About 400 O’Russei Market vendors Sunday took their plea for rent relief to Prime Minister Hun Sen’s doorstep in Phnom Penh. All they won for sure is another meeting.
After gathering for nearly two hours, the group broke up when eight representatives of the protesters were allowed to meet with Hun Sen’s representatives. Later in the day, Om Yentieng, senior adviser to Hun Sen, and Phnom Penh deputy chief of cabinet Sok Leakna spoke with the protesters. Sok Leakna said the municipality’s position was unchanged.
“I only come here to listen to the vendors, and ask them to understand, so that business can go on,” said Om Yentieng. “But the vendors always take a stand.”
Vendors have been arguing with the administration of Phnom Penh Governor Chea Sophara for several weeks over leases for the soon-to-be reopened renovated market. The municipality has set booth rates at $1,900 to $3,300 for a 20-year lease, with the money to be paid within five years. The O’Russei vendors say they would pay the rent within five years if it was halved. Otherwise, they say they want 15 years to pay, similar to the agreements vendors have at the nearby Olympic Market.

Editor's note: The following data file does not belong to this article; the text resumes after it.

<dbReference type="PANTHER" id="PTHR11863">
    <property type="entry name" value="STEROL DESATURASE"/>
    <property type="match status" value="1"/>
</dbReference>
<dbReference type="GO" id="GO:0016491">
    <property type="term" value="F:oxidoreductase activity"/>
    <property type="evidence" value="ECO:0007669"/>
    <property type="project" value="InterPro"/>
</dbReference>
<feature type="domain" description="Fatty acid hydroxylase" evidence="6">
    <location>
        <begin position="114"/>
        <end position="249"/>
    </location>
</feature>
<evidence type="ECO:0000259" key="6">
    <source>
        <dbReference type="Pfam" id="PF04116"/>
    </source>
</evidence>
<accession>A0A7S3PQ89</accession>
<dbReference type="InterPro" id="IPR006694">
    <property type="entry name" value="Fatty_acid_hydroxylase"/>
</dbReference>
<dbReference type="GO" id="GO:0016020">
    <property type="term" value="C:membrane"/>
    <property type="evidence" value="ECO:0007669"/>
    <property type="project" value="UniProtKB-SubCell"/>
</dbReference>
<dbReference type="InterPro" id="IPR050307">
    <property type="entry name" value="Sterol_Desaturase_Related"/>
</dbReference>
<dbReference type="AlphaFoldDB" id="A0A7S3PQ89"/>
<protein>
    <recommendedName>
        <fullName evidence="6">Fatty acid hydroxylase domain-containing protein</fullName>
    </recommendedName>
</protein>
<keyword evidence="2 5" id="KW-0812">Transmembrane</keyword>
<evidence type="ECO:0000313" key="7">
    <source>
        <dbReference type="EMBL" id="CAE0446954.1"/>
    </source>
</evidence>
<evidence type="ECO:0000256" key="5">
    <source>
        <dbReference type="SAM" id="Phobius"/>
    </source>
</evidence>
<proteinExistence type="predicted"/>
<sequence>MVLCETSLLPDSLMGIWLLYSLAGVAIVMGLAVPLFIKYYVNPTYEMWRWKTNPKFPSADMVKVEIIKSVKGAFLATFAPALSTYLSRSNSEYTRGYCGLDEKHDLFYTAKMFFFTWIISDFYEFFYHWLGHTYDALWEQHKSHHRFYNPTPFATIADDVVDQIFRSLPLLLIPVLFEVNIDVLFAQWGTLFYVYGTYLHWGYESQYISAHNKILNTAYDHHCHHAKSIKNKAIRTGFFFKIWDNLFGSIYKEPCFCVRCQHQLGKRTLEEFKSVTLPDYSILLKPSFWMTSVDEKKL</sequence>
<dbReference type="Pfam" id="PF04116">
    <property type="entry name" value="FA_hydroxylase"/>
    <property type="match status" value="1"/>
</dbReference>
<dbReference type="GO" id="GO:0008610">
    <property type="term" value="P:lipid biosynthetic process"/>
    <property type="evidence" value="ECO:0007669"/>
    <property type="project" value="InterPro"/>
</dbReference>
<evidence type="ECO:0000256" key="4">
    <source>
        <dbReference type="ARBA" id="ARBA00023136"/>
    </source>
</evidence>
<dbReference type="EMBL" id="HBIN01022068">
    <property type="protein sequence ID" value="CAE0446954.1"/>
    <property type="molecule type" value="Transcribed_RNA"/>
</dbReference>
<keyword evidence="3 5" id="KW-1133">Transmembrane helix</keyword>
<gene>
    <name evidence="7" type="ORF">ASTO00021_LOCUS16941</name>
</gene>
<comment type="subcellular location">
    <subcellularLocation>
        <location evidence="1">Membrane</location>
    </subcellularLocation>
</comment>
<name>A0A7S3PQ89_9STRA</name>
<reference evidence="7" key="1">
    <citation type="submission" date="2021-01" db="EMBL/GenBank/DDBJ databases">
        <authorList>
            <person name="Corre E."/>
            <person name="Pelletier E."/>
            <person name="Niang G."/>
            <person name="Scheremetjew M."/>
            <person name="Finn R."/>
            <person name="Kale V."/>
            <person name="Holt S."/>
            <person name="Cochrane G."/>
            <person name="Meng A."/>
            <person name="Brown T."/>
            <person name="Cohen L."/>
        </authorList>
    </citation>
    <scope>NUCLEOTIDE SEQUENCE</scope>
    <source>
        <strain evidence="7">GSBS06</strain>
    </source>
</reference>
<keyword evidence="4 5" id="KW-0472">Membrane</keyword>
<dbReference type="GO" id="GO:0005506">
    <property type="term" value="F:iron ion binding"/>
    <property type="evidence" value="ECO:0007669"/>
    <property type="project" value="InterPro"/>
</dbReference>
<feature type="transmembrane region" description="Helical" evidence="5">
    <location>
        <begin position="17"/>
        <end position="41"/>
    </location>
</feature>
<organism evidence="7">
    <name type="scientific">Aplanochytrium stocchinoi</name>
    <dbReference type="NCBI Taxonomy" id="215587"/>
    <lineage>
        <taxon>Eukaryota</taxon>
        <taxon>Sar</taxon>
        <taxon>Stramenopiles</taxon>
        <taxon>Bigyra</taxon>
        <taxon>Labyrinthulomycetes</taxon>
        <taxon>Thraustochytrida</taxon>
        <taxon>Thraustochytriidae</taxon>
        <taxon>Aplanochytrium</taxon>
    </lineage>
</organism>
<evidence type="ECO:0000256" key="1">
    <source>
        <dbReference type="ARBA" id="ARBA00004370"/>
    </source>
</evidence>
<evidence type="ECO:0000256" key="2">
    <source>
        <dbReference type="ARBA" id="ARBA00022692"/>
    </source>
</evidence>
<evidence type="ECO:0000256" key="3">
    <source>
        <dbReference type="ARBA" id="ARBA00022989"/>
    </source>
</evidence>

“If they take the whole payment in advance, I don’t know how to purchase goods to sell at the stall,” said O’Russei vendor Chan Muy as she stood near Independence Monument. “I only have a small amount of money to buy goods on my behalf.
“I don’t understand Cambodian leaders. They are always obstinate. They never accept people’s ideas and proposals. They think they are too clever and smart.” She said developed countries at least respect people’s ideas, even if they do not follow through on all of them.
O’Russei vendors also are complaining about the new accommodations, despite a recent concession by the municipality that sellers of heavy items would be allowed to set up on the ground floor when the market reopens.
“The booths at the Olympic market are bigger,” said vendor Kuy Meng. “Our booths are too small to hang goods. [The municipal government] does not care about the health of the vendors. They only think about the money in their own pockets.”
Om Yentieng said he would meet with vendors again soon. “We must put water on the tree, and that is how we will get fruit,” he said of the discussions.